By Talia Milavetz
When “Survivor Cambodia: Second Chance” premiered last Wednesday, fans were excited because they had a sense of what was ahead. 20 past contestants came back to give the game another try. The first runner up of the original season was there, along with some who didn’t make it as far in the newer seasons.
Fan favorites include Joe Anglim, the pretty boy with a man bun who leads the team in yoga and got voted off mid season last year due to his threat in challenges. Others include Kass McQuillen a white-collar lawyer who smartly played the game, but didn’t play the social game well enough to win. Fan favorites from older seasons include Kelly Wiglesworth, who after being the first runner up 15 years ago is back to give Survivor a second chance.
The contestants are split into two teams, the pink Bayon Tribe and the green Ta Keo tribe. But the real divide is found between the old school and the new school players. The old school players are used to gaining trust and building alliances by doing hard work at camp. These players focus on building shelter and cooking rice and hoping that their peers take notice.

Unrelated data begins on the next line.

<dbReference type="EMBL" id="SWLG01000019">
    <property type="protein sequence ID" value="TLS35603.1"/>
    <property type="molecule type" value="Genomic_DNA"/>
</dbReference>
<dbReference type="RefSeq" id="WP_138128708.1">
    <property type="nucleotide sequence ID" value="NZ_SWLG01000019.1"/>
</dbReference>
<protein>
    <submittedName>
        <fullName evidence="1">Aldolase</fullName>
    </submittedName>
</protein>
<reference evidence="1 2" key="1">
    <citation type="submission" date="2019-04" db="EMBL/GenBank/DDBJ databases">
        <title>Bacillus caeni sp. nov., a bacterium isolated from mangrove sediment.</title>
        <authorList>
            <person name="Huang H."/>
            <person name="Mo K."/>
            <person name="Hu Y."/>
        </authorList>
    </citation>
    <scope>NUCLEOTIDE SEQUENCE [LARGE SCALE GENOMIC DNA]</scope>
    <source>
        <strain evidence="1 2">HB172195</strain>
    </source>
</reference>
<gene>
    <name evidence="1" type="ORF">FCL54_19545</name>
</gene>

The new school players build their game by going right to the social aspects. They build their alliances by talking on the beach with their peers and building their trust on words alone. The divide between the players’ strategies is interesting to watch.
Contestants describe the mistakes they made in previous seasons, and make goals to change their game to have a chance at winning. Tasha Fox from “Survivor: Cagayan”regretted her niceness in her previous season.
“The first time I played Survivor, I was nice Tasha. I didn’t want my family or my church members to be disappointed in the way I played the game. When I returned home, my church members were saying, ‘You need to be more aggressive and lie and backstab like everyone else. So if the Saints think it’s okay. It’s okay,” said Tasha Fox.
Overall, the season premiere was a little bit of a let down. There wasn’t much to get fans excited. It was fun to have a throw back and recognize old faces, but that wasn’t enough to make the show interesting.
There was petty drama about a stolen bracelet, and the challenges were less than exciting. However, this is always to be expected in the first few episodes of Survivor. It gets good towards the middle of the season when alliances start to fall apart and challenges become more difficult. While the season premier was not a huge success, there is still hope for “Survivor Cambodia: Second Chance.”
Talia Milavetz is a Contributing Writer. Email her at firstname.lastname@example.org